EMS-RELATED PUBLIC INFORMATION, OUTREACH AND RESEARCH EFFORTS
While EMS has traditionally had a public safety
orientation, the quality and effectiveness of service is a major public health issue. Additionally, the City’s existing EMS public information and education efforts have been inadequate.
Recognize the public’s use of the City EMS system as a
major health care issue and develop appropriate public information, outreach, and research efforts.
Organizational, Service Improvements
Fire and Health Departments
Estimated Annual Impact:
Cannot be Estimated
Estimated Implementation Costs:
Barriers to Implementation:
Identifying funding and staff resources to dedicate to these efforts.
An alliance comprising local public health, health system, and EMS officials should be formed for the purpose of
developing programmatic and financial strategies for increasing public education and injury prevention efforts above current levels.
The City’s Health and Fire Departments should collaborate to ensure that the broadest possible audience of citizens is exposed to critical lifesaving skills. In some cities, such as Seattle, the likelihood of surviving from sudden and witnessed cardiac arrest is five to ten times greater than many East Coast cities. This is attributed to major public CPR educational campaigns. A variety of informational and outreach programs can serve to reduce EMS mortality and morbidity, including:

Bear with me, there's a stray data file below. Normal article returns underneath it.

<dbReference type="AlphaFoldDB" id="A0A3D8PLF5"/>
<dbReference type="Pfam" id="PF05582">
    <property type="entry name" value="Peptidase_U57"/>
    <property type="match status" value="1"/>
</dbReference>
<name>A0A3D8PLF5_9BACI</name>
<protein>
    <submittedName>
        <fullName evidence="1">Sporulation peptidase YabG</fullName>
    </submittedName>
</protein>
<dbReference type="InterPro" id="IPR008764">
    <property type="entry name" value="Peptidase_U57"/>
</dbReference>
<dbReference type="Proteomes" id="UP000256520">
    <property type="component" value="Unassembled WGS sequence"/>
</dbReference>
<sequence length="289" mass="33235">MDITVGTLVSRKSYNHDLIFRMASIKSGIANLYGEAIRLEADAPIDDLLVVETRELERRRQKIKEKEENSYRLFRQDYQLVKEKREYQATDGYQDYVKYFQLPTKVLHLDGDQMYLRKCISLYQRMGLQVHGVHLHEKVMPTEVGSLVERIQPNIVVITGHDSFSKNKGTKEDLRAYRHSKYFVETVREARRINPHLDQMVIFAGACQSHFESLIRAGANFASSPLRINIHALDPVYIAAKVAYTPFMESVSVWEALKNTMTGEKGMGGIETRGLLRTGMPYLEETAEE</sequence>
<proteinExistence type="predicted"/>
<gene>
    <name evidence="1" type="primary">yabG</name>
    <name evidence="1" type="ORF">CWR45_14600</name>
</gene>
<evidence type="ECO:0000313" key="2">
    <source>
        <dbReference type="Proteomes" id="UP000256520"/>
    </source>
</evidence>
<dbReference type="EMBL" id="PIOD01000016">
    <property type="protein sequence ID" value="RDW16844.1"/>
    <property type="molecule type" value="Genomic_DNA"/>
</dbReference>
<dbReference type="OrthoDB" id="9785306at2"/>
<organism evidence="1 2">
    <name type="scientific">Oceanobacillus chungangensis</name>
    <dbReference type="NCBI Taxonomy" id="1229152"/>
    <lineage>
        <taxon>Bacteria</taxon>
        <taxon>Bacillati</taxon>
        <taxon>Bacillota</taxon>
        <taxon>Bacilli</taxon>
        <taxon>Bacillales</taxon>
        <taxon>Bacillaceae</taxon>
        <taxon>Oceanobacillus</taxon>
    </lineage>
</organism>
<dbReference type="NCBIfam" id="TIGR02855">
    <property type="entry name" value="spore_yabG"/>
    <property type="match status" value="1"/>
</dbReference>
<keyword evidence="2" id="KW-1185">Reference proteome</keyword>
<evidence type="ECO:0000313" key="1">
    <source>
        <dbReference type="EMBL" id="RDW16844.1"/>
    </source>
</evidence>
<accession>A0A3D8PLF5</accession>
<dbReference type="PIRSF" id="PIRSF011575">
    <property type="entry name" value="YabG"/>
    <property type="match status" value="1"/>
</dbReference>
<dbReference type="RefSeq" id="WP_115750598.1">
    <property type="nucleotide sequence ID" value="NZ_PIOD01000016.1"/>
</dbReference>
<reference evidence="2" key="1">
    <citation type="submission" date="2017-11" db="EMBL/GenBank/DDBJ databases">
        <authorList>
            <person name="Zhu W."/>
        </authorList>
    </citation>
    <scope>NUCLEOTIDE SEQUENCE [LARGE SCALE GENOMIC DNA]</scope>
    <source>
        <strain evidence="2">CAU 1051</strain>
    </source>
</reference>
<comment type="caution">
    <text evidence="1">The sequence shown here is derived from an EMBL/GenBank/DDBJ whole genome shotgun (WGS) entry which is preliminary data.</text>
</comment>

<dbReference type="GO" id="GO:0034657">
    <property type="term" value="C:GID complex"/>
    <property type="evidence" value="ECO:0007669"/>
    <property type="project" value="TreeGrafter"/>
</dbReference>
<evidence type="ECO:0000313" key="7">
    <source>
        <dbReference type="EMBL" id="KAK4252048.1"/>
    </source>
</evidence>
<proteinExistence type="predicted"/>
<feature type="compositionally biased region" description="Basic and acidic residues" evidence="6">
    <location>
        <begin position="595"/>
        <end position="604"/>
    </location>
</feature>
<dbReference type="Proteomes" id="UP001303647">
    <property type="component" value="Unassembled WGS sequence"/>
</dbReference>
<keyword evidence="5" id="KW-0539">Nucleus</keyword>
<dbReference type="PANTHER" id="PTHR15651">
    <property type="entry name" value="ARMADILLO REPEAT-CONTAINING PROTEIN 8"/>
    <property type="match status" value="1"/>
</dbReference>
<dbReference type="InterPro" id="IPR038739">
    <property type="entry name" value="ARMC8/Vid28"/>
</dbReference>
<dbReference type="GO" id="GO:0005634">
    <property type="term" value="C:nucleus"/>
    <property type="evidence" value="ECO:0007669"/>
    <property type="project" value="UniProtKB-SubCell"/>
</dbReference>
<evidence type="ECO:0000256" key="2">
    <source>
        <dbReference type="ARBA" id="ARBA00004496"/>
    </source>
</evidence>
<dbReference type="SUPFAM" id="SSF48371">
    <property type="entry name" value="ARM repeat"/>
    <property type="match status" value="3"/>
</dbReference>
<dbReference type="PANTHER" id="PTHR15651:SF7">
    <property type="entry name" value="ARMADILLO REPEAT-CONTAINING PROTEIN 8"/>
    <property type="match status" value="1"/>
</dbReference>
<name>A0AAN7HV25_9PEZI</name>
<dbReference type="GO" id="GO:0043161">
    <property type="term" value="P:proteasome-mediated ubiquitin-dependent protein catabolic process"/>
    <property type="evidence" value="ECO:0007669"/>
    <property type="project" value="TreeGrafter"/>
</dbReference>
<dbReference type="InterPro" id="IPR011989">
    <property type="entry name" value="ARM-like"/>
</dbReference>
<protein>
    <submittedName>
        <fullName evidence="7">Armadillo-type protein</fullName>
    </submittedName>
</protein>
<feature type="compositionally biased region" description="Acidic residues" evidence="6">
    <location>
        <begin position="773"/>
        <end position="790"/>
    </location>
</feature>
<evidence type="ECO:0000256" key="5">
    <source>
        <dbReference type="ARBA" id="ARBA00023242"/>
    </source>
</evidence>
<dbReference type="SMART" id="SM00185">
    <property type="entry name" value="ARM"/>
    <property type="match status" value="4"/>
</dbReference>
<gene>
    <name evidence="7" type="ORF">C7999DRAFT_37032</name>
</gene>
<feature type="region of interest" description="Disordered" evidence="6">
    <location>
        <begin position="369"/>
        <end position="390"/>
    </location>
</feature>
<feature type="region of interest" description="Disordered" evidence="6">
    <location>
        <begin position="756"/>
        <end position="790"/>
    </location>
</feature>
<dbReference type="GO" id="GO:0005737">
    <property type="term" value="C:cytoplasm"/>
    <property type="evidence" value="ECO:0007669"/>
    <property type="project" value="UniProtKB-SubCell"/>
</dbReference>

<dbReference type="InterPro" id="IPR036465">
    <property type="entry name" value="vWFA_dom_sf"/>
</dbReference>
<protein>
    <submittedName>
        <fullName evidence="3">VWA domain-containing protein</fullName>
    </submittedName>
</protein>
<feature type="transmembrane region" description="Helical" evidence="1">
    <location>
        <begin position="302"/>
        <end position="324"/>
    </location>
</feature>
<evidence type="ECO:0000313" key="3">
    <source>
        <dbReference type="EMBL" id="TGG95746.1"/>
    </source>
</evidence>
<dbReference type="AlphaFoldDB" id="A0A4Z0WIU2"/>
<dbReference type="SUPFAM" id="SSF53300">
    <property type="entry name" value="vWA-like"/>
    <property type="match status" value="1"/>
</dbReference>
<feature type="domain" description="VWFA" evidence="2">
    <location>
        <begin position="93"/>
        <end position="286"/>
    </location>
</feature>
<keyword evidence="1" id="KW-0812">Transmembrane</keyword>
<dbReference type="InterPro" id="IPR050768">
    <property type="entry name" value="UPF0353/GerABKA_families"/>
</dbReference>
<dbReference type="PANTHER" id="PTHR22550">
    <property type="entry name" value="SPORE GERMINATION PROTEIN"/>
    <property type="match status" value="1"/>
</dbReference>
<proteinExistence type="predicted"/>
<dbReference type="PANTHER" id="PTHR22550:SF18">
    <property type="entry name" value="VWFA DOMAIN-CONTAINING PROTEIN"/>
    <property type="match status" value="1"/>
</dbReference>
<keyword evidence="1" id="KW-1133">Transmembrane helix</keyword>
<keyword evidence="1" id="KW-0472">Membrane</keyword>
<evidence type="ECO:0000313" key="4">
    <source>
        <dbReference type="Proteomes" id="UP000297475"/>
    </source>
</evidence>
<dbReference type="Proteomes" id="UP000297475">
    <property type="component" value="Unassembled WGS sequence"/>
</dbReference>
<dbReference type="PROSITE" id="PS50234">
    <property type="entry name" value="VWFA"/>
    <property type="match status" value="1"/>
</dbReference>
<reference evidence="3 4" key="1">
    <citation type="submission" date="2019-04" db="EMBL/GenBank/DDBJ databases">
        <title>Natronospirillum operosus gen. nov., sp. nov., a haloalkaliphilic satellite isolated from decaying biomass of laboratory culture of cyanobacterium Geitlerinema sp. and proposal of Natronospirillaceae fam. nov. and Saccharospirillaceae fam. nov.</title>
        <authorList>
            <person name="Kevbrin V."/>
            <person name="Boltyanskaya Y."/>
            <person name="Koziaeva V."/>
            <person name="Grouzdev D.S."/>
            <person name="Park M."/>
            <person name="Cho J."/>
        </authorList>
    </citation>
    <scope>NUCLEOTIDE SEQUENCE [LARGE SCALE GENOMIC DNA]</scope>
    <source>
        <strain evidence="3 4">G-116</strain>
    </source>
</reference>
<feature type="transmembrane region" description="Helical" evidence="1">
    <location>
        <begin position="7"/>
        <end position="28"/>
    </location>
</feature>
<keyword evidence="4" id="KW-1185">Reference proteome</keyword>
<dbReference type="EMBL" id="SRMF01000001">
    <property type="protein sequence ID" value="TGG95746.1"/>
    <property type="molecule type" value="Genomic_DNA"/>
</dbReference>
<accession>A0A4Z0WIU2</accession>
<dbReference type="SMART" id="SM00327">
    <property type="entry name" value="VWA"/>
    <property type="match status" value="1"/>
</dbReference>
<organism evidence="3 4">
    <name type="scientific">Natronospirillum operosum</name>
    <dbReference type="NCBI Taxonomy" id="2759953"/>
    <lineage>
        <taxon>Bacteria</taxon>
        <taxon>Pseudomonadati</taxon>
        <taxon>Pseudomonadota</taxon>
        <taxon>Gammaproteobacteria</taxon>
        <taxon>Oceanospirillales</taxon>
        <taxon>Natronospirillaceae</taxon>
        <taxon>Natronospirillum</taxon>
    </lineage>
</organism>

– First aid
– Latch-key kids/babysitting skills
– Home safety
– Elderly fall prevention
– Use of 911
– Child safety seats
– Intoxicated driving programs
The Maryland State EMS Plan, adopted in 1995, included the following goal: ‘Increase public awareness of the role EMS plays, the appropriate means to access and utilize the system, and effective ways to prevent injury and sudden illness. Additionally, the plan identified the following specific objectives:
– Develop relationships with all media to enhance accurate coverage of EMS issues and activities.
– Establish public, private, and community relationships to promote support for EMS and for injury and illness prevention activities.
– Provide basic media training to regional and local EMS agencies to enhance the flow of information to citizens through local media.
– Utilize existing and developing technologies for dissemination of public information and educational materials (e.g.: training, satellites, cable/computers).
– Identify public information and education priorities through use of relevant data; disseminate public information and education materials to address these priorities.
Additionally, health service research initiatives should augment EMS system quality improvement efforts. The following research initiatives could equip the City’s public health and EMS professionals with the necessary information to achieve more beneficial outreach and education outcomes:
Patient Outcome Studies
– Cardiac arrest
– Pulmonary disease such as asthma
– Trauma/major injury
– Spinal injury/whiplash
– 911 communications and dispatching
– Response times and time intervals
– Appropriateness of triage decisions
– Provider skill utilization
– Spatial and temporal variations in EMS response patterns